Moscow Embarks on Rough Intelligence War on UK over Spy Poisoning
Three weeks after former spy Sergei Viktorovich Skripal and his daughter Yulia, who was on a visit form Moscow, were poisoned by a nerve agent, both remain in critical condition at the Salisbury District Hospital. London has not produced so far a shred of evidence to support the British government’s allegations that Moscow – and President Vladimir Putin in person – were responsible for the first chemical weapons attack on European soil, although Britain’s security services must be digging hard.
DEBKA Weekly’s intelligence sources learn that it has been discovered that the nerve agent classed as “Novichok” is stocked by 20 different countries.
As tempers cool, Prime Minister Theresa May must be regretting her declaration of a full-scale diplomatic, intelligence and personal war on Russia and its president. Her timing was particularly unfortunate in five respects, outlined here by DEBKA Weekly:
- If its purpose was to harm Putin’s prospects of re-election in the March 18 vote, it missed the mark. He won a crushing 76 percent of the vote for a fourth six-year term in office.
- Her hopes of strong and broad allied support for an aggressive British stance and sanctions against Russia were disappointed. The US and the European Union did condemn the poisoning but did not go all the way to finger Moscow. And then US President Donald Trump, German Chancellor Angela Merkel, French President Emmanuel Macron and Israeli Prime Minister Binyamin Netanyahu all phoned Putin to congratulate him on his victory. None of them referred to the spy poisoning case in their phone calls, preferring to focus on their bilateral relations with the Kremlin.
- The British premier was already deeply mired in a battle with the Europeans over terms for Brexit when she opened a second warfront against Moscow. No one forced her to take on Putin while wrestling with the Europeans against near-impossible odds.
- On the political home front, too Theresa May is struggling. Her turbulent foreign secretary Boris Johnson heaps fuel on the fire of the poisoned spy affair by leaping into headline-grabbing remarks whenever the local media start losing interest. On Wednesday, March 31, he stood up before the House of Commons foreign affairs committee and accused Putin of “ordering the attempted assassination of Russian double-agent Sergei Skripal in a bid to drum up support for his re-election.” He further escalated his rhetoric by offering the view that “Putin would preside over the World Cup this summer in the same way as Adolf Hitler did over the 1936 Olympic Games in Berlin.”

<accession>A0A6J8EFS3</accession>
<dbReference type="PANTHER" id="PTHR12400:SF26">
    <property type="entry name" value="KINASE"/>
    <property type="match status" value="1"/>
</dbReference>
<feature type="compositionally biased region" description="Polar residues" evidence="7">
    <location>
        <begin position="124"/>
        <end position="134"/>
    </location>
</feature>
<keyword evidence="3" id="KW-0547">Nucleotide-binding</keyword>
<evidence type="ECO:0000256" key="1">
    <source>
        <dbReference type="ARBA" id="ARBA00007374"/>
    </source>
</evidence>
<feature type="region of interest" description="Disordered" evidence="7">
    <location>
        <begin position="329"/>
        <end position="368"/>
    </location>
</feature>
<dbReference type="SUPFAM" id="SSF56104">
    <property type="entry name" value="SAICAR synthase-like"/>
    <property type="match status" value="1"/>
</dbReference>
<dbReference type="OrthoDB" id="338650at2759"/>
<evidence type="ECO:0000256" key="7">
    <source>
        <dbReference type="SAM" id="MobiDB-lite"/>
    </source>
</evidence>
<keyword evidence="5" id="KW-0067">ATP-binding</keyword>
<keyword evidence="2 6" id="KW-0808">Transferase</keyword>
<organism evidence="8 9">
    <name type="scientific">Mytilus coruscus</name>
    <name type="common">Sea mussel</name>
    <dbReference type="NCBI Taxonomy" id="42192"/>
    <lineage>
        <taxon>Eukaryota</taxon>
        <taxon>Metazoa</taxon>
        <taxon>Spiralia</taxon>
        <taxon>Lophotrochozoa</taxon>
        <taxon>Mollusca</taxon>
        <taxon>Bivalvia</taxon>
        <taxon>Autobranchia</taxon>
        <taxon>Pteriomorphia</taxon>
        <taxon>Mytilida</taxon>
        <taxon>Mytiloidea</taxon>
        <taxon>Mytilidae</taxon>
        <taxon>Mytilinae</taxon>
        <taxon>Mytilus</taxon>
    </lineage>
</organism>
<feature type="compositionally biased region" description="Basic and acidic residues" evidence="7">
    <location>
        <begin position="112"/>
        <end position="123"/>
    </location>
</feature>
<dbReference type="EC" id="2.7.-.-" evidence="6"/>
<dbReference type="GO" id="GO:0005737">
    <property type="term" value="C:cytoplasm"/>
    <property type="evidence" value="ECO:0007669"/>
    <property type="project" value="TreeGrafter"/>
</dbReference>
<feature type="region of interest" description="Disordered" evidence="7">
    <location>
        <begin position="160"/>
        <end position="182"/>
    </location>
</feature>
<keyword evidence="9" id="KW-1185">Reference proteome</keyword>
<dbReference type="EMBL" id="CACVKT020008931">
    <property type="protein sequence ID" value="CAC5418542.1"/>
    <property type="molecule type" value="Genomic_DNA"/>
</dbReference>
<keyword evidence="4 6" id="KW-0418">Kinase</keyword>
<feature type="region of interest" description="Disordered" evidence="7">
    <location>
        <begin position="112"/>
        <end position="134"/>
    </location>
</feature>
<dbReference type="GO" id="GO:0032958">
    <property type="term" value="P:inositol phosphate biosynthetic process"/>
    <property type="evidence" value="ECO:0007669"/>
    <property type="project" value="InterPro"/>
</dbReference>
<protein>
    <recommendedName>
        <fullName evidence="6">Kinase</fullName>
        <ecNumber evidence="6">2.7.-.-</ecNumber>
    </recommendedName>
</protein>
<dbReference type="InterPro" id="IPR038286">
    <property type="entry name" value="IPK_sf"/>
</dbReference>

These outbursts have less to do with genuine outrage over the Skripal poisonings than the posture Johnson has adopted for upstaging May and shouting his way into 10 Downing Street.
- Three weeks into the crisis with Britain, Russian intelligence services have girded up for war against Britain’s MI5 and MI6 agencies. The newly-elected president is confident enough now to ride hard against his British attackers. Putin’s fingerprints were apparent in UK media reports on Thursday, March 22, reporting that British security officials “are deeply concerned that the Kremlin may reveal the identities of British intelligence officers in the escalating and bitter confrontation following the Salisbury nerve agent attack.” As one paper put it, “This disclosure could start, it is feared, with those who work for MI6 and the 23 British diplomats being thrown out of Moscow, in retaliation for the same number expelled from the UK. Doing so would break standard protocol in place to protect spies from opposing sides, in recognition that exposing personal details may put them in danger, including from terrorist attacks.”
British spy services, who leaked these reports, seem to be misreading the Skripal episode as a spy scandal like the ones that marked the days of the Cold War between West and East. They have got it wrong. The dispute between Moscow and Britain cuts much deeper into the relationship than would a spy scandal and entails tools far more sophisticated and broadly damaging. DEBKA Weekly’s intelligence experts expect the Kremlin to go for British economic interests and its intelligence assets in the Middle East, but most of all, to target the special UK-US intelligence partnership. The spymasters in London and Washington may be wondering whether the first step in this campaign is not already at hand, with the exposure of the British-based Cambridge Analytica LLC for harvesting millions of Facebook profiles in the biggest ever breach of data. Cambridge Analytica calls itself a privately held company that combines data mining, data brokerage, and data analysis with strategic communication for the electoral process. It is also a joint US-British concern.
Putin’s payback and Moscow’s shadow war against Britain is only just beginning.